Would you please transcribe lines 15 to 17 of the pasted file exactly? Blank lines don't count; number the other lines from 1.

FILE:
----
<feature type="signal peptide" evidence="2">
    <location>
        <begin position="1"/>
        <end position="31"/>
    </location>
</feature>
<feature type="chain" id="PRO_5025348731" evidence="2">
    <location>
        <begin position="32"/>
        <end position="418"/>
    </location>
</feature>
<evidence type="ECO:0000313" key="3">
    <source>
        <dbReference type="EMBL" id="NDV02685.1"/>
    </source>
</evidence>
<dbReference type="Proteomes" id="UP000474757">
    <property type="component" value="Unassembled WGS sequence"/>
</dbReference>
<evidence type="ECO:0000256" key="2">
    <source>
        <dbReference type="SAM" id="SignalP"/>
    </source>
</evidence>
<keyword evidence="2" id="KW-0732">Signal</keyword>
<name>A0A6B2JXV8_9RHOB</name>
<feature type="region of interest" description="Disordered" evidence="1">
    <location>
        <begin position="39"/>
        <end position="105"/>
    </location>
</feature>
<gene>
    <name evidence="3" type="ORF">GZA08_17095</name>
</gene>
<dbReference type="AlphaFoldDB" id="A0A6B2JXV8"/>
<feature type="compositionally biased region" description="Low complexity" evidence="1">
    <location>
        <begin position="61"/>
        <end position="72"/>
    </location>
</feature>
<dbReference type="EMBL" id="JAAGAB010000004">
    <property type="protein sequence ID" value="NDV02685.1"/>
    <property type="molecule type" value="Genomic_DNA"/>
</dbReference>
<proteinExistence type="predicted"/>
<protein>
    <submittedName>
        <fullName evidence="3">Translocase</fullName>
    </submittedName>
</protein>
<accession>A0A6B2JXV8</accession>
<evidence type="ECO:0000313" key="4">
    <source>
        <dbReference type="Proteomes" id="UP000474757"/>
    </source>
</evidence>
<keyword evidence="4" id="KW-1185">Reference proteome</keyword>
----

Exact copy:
        <dbReference type="EMBL" id="NDV02685.1"/>
    </source>
</evidence>